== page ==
Carling, C., Gregson, W., McCall, A., Moreira, A., Wong, D.P., and Bradley, P.S. (2015) Match running performance during fixture congestion in elite soccer: Research issues and future directions. Sports Medicine, 45 (5). pp. 605-613. ISSN 0112-1642
PDF (Author Accepted Manuscript)
- Accepted Version
Official URL: http://link.springer.com/article/10.1007%2Fs40279-...
Match congestion in elite soccer has been proposed to result in residual fatigue and underperformance in ensuing competition due to insufficient recovery time. In this article, matters relating to match congestion and running performance in elite soccer competition are discussed. The authors suggest a need to determine the extent to which elite players are in reality exposed to periods of match congestion hence to potential declines in performance. Despite evidence of exercise-induced muscle damage combined with a decline in physical performance up to 72-hours post-match, research using time-motion analyses suggest running performance represented by distances covered is unaffected over periods of match congestion. The authors recommend analysis of alternative movement variables including accelerations, decelerations and turns that are taxing metabolically and contribute greatly to muscle damage. Moreover, a holistic approach combining subjective ratings with biochemical, hormonal and immunological responses to exercise would be pertinent especially in players frequently exposed to match congestion. Contemporary practitioners typically implement various post-match recovery treatments during dense schedules in an attempt to accelerate recovery and ensure that subsequent running performance is not unduly affected. However, empirical evidence to support their efficacy in maintaining running performance is lacking and the authors recommend controlled intervention studies using match simulations in an attempt to verify their effectiveness. These points are critically addressed using findings from the current scientific literature while gaps in the current body of knowledge and future directions for research are highlighted.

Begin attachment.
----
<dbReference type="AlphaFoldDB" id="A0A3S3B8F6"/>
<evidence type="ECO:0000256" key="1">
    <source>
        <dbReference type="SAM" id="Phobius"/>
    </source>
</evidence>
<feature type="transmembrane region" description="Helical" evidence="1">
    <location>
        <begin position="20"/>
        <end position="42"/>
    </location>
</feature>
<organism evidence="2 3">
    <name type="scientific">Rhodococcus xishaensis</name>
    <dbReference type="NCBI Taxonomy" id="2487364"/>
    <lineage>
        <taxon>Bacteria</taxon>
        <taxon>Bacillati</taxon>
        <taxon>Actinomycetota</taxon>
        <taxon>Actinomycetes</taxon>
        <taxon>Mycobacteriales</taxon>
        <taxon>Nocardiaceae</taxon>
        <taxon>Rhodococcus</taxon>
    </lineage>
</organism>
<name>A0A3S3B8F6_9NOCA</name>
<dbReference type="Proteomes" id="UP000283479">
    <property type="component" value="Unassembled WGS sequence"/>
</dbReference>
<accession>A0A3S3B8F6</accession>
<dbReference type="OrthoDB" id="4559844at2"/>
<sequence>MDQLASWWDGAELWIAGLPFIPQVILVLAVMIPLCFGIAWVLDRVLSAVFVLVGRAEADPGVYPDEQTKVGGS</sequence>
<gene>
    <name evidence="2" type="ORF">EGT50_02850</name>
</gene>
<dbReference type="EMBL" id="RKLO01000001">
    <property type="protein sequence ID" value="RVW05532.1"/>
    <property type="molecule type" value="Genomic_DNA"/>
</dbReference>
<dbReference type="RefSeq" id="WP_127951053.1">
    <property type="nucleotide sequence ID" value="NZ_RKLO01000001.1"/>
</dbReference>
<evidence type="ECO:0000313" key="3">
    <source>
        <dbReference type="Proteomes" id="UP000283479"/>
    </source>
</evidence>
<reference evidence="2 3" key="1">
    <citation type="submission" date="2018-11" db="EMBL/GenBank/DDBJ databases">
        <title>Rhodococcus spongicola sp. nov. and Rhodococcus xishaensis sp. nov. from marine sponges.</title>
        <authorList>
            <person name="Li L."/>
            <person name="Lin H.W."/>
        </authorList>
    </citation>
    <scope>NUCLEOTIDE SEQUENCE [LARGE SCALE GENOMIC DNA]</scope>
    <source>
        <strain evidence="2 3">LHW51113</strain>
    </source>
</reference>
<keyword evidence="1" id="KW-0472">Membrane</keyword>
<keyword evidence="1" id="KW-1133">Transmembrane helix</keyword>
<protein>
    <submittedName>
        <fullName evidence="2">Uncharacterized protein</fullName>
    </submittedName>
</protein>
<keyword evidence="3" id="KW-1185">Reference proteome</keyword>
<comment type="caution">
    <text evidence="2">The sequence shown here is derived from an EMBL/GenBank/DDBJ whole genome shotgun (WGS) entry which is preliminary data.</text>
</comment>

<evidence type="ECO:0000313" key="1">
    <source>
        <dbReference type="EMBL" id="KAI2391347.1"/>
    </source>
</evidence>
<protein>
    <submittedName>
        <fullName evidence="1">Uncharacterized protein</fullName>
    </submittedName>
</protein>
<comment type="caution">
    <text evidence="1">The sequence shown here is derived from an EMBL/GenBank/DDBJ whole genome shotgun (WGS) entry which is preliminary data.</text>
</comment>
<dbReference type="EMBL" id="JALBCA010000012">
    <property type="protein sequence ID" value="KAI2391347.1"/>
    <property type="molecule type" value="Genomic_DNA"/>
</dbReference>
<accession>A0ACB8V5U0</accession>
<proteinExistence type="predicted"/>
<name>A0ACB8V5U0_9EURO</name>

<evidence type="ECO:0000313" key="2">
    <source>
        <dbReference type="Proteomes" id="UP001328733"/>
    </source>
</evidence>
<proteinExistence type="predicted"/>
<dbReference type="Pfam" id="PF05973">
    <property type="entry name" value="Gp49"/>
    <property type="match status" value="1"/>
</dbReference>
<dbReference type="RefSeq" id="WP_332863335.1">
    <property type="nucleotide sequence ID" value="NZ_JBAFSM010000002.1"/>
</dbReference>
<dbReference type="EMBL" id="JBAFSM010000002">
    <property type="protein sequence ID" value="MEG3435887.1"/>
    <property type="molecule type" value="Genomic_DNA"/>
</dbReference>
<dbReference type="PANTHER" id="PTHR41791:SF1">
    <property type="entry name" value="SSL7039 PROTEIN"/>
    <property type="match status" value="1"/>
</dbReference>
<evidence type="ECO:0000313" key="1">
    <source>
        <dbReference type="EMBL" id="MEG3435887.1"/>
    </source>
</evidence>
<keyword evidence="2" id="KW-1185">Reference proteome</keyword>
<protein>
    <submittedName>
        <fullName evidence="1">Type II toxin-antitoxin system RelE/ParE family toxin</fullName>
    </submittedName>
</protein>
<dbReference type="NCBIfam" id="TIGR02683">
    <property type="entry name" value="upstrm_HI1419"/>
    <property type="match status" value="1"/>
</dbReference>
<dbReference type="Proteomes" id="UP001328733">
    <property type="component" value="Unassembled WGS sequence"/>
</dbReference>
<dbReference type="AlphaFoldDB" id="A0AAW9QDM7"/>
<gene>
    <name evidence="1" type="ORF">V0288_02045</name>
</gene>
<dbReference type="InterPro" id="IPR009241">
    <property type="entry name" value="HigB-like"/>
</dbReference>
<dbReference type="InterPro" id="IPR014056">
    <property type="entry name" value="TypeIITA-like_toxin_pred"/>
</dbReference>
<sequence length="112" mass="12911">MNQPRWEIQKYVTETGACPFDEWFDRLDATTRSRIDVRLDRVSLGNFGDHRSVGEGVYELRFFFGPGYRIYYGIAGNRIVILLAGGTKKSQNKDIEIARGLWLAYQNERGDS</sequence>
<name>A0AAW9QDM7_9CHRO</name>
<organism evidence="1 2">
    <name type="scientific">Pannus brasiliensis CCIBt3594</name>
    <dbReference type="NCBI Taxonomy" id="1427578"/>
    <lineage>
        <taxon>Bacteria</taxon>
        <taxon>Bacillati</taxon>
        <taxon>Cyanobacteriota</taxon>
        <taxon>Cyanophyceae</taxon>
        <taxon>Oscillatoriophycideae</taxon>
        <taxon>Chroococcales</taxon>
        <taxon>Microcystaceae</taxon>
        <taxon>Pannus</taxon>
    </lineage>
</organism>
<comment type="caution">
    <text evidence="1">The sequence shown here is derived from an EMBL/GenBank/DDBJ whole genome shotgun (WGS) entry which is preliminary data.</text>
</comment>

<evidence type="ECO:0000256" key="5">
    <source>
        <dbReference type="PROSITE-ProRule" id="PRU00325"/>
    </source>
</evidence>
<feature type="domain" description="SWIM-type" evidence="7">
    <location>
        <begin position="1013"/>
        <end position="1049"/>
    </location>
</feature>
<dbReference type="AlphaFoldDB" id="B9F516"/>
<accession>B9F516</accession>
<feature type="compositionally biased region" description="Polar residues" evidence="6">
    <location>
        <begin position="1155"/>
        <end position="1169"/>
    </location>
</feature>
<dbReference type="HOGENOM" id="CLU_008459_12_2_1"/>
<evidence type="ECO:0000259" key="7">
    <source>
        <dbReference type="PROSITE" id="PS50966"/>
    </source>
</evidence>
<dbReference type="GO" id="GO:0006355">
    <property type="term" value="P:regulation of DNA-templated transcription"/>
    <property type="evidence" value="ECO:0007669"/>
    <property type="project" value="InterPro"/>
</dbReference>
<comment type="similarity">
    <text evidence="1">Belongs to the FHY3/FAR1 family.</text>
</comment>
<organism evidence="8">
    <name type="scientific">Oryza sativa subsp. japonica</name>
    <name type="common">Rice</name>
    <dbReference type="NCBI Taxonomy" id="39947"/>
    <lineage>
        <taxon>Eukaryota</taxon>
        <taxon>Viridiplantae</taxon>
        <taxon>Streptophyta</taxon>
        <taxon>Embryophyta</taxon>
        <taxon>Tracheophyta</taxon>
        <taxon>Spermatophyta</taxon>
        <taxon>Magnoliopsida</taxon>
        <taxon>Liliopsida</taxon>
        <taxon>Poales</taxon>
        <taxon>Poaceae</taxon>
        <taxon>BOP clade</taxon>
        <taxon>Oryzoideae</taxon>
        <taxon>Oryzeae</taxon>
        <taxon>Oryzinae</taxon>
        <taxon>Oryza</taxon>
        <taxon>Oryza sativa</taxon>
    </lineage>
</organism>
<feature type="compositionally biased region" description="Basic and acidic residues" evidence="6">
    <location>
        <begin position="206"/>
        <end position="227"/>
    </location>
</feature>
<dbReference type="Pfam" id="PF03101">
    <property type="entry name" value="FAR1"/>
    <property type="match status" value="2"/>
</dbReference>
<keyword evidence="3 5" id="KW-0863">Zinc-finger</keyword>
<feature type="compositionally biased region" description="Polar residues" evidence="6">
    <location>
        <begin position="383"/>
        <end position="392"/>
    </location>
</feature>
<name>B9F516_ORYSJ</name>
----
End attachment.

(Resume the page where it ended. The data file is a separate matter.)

|Subjects:||C - Biological sciences > C630 - Sport conditioning, rehabilitation & therapy|
|Schools:||Faculty of Health and Wellbeing > School of Sport and Wellbeing|
|Deposited By:||Howie Carson|
|Deposited On:||27 Jul 2015 15:11|
|Last Modified:||20 Oct 2016 14:07|
Downloads per month over past year
Downloads for past 30 days
Repository Staff Only: item control page